It will take deep work, inner-looking, and patience with yourself. It will take pushing through your fears and self-imposed boundaries.

And it will take letting yourself go freely into the flowing process of self-discovery.

You can think of it like this:

Your body and mind are channels which conduct energy. When these channels are clear, embodied energy can flow through you with ease- i.e.: whatever you’re desiring to become or create will manifest naturally.

Creating a clear channel through which energy can flow is the first step to honoring your ability to shine, to do what you love, and to live for your unique purpose. 

But…. how??

By doing your practice. Every. Single. Day.

The bottom line: Do your self-work. Practice loving your body, respecting your mind, and taking time to rest. Practice pushing through discomfort- in asana, in meditation, during your work day. Practice loving fully, practice compassion, practice peace and ease of mind.

It may sound silly, but being there for yourself will allow you to truly listen to what your soul desires.

And from there, you will begin to live for your purpose.

Maybe what you’ll discover isn’t what you thought you wanted when you were younger. Maybe it’s not being a CEO, or an astronaut, or the president.

Maybe you’ll find that your unique purpose is being a supportive spouse, a loving and attentive mother, a team player at work, an inspired entrepreneur, or a better steward of the earth.

No matter your end goal, you can only start from where you are right Here and Now. So, breathe, be here, and trust that you’ll discover your purpose as it unfolds.

How one yogi began living for her purpose…

Betsy’s Story:

Betsy is a dear friend and an alumni of my seasonal day retreat series, A Day of Namaste. After attending the last ADON, Betsy was inspired to ditch her limiting self-view and begin living for the purpose of her higher self! Her story is truly inspiring. In her second trimester of pregnancy, she was let-go from a company which was going through bankruptcy. Some fear, and a bit of an identity crisis took over, but then… something magical happened. In going with the flow, in listening to her soul’s desire, she realized that the job she thought would always support her was actually holding her back. And so she created her own lifestyle blog for Mamas and Mama-To-Be’s, called Beautiful With Baby. Read her story below, and check out her beautiful site!!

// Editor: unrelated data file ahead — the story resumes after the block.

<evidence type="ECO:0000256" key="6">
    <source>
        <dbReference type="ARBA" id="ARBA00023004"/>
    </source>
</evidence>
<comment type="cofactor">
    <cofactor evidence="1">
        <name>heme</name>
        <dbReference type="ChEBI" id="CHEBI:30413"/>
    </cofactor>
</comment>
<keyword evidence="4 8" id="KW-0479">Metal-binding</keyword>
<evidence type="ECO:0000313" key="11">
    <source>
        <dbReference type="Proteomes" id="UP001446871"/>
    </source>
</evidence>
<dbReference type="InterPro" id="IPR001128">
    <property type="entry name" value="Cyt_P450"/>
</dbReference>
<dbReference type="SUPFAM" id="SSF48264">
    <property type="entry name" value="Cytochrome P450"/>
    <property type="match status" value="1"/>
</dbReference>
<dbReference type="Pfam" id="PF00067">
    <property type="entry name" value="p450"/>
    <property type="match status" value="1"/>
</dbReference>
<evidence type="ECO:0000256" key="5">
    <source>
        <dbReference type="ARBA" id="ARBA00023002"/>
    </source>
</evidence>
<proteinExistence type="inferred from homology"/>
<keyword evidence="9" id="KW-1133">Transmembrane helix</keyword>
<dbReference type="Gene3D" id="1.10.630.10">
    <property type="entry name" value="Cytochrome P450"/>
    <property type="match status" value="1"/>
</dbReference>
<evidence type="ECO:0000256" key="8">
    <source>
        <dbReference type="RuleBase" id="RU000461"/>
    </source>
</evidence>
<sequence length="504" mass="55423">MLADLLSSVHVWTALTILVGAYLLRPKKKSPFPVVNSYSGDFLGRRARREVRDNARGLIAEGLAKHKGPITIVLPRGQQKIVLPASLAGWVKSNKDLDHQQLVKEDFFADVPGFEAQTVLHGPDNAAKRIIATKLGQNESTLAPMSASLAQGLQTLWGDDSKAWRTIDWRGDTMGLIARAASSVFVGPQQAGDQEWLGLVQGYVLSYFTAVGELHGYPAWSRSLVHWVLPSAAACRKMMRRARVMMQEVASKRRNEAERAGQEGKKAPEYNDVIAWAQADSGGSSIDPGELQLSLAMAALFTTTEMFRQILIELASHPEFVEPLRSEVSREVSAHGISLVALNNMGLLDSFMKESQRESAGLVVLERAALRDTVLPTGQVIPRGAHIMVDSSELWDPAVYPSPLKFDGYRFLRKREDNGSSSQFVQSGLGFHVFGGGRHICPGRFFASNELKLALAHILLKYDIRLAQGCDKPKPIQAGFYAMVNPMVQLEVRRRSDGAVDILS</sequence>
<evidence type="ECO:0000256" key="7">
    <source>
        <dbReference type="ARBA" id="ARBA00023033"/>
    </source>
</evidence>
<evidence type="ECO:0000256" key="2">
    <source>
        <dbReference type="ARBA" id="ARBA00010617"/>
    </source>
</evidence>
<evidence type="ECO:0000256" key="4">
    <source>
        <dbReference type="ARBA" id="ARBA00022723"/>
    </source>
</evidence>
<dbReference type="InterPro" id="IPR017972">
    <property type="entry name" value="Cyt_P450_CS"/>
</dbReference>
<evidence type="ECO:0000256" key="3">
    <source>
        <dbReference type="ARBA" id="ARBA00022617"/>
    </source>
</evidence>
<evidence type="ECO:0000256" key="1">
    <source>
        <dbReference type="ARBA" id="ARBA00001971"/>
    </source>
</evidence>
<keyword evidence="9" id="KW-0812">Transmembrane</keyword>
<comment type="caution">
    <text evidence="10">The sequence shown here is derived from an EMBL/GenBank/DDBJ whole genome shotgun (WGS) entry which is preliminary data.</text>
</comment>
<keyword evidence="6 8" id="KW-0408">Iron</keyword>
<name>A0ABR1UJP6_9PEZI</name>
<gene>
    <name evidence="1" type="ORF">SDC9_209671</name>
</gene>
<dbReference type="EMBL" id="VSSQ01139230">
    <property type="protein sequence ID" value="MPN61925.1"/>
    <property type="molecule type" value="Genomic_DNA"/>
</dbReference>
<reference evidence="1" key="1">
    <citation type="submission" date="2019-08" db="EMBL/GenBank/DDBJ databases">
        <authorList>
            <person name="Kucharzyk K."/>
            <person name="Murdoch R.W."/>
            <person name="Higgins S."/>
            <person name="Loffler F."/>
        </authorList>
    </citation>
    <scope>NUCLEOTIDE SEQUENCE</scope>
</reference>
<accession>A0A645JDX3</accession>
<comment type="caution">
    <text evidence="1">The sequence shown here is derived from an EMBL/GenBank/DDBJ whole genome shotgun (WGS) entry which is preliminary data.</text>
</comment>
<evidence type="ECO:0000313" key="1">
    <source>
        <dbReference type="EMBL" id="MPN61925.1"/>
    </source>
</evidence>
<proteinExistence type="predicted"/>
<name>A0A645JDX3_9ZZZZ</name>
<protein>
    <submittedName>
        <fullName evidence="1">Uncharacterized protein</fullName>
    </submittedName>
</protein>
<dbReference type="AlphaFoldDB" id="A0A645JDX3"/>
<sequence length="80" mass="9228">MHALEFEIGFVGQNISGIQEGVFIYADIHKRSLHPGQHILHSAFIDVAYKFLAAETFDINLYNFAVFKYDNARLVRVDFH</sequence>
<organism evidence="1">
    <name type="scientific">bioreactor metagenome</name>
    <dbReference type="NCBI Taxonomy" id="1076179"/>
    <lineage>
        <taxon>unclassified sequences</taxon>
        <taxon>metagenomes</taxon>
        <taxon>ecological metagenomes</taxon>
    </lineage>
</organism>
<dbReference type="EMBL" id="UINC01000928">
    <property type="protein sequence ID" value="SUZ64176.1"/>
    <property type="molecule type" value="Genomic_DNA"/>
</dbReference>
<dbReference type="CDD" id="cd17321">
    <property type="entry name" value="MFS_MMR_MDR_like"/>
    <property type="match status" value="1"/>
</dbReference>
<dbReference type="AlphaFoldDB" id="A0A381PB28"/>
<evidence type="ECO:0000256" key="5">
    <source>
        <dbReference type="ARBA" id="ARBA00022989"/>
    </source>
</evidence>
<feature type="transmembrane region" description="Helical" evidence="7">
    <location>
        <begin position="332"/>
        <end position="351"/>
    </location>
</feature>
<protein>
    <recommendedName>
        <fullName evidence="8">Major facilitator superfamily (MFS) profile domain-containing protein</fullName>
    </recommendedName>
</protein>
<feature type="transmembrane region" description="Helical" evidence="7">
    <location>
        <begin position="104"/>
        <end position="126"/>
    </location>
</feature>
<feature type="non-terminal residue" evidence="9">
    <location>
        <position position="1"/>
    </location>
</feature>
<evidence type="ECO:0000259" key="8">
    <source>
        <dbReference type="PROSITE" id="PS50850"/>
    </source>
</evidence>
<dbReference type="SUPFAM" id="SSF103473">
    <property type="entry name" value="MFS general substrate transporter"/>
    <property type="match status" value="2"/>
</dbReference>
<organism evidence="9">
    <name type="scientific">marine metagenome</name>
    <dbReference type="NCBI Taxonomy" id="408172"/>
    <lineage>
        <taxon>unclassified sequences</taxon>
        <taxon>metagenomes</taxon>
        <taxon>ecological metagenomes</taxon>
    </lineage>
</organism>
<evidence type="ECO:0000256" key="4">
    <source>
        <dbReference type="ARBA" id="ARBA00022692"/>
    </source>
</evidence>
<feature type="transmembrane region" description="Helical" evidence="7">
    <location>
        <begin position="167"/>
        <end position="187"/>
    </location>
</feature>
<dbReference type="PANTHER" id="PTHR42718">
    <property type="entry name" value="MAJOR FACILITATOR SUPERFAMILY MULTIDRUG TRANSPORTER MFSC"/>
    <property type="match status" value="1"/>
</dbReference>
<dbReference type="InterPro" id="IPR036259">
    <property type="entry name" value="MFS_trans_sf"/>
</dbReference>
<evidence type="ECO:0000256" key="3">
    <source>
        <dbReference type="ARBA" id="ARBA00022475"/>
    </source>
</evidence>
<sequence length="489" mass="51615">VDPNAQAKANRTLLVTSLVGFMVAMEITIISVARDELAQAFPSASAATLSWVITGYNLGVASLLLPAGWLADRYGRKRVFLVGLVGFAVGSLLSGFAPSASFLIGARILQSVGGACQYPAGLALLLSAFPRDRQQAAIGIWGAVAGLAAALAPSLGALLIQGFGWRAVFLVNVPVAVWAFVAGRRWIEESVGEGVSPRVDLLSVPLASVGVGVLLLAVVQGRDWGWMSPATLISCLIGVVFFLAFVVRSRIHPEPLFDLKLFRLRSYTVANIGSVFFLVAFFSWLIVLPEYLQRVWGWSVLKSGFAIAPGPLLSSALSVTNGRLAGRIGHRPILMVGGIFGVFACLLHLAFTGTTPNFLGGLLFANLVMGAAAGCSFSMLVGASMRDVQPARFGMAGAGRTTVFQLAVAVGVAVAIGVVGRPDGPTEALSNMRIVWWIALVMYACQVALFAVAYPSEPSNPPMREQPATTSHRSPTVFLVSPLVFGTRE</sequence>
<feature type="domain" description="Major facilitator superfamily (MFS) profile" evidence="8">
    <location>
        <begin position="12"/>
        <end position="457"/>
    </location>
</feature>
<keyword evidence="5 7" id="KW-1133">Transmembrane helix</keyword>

Betsy and I recently led a Mamaste Meditation Hike at Beaming Cafe Del Mar. We shared our favorite superfood concoctions for Mamas, and talked about what inspires us to live fully aligned with our purpose. I even shared the McCarthy family creed, which begins with our Family’s Purpose.

Here it is: McCarthy Family Purpose

The purpose of our family is to love and support each family member in achieving the fulfillment that comes from doing their best to fulfill their life purpose. maintaining high levels of integrity, and working to improve themselves each day.

And our: McCarthy Family Creed

  1. Today I give thanks for all that I am and all that I have.
  2. Today I treat everyone I see with love and respect.
  3. Today I focus on staying the paphto fulfilling my life purpose.
  4. Today I do my best in everything I do.
  5. Today I do my best to improve my knowledge, skills, health and attitude.
  6. Today I create abundance for myself and all those around me.

 

Photo courtesy of Beautiful with Baby

“I am so fortunate to have been able to attend one of Stacy’s A Day of Namaste retreats. The minute you are welcomed through the doors at A Day of Namaste, you can automatically sense that by the end of the retreat your mindset and daily routine will be shifted for a greater good. Going into my last retreat I was in a state of uncertainty in my career. At 5 months pregnant I was seeking to grow a side business that would allow my creative side to shine and be compensated for. During the retreat I was given the guidance, tools, and shift in mindset that has now led me to be going full throttle with my lifestyle blog, Beautiful With Baby. I am now being sought out by major beauty and apparel brands for partnership. A year ago I never would’ve put myself out there to welcome this kind abundance with the fear of rejection. This change was directly influenced from attending ADON. The education you receive at A Day of Namaste is full circle. Everything from a healthy diet, movement, and mindset are crucial to living your best life and reaching your goals. I also learned how to karate chop a piece of plywood in half at the last retreat. So cool. Hiiii-ya!” – Betsy B.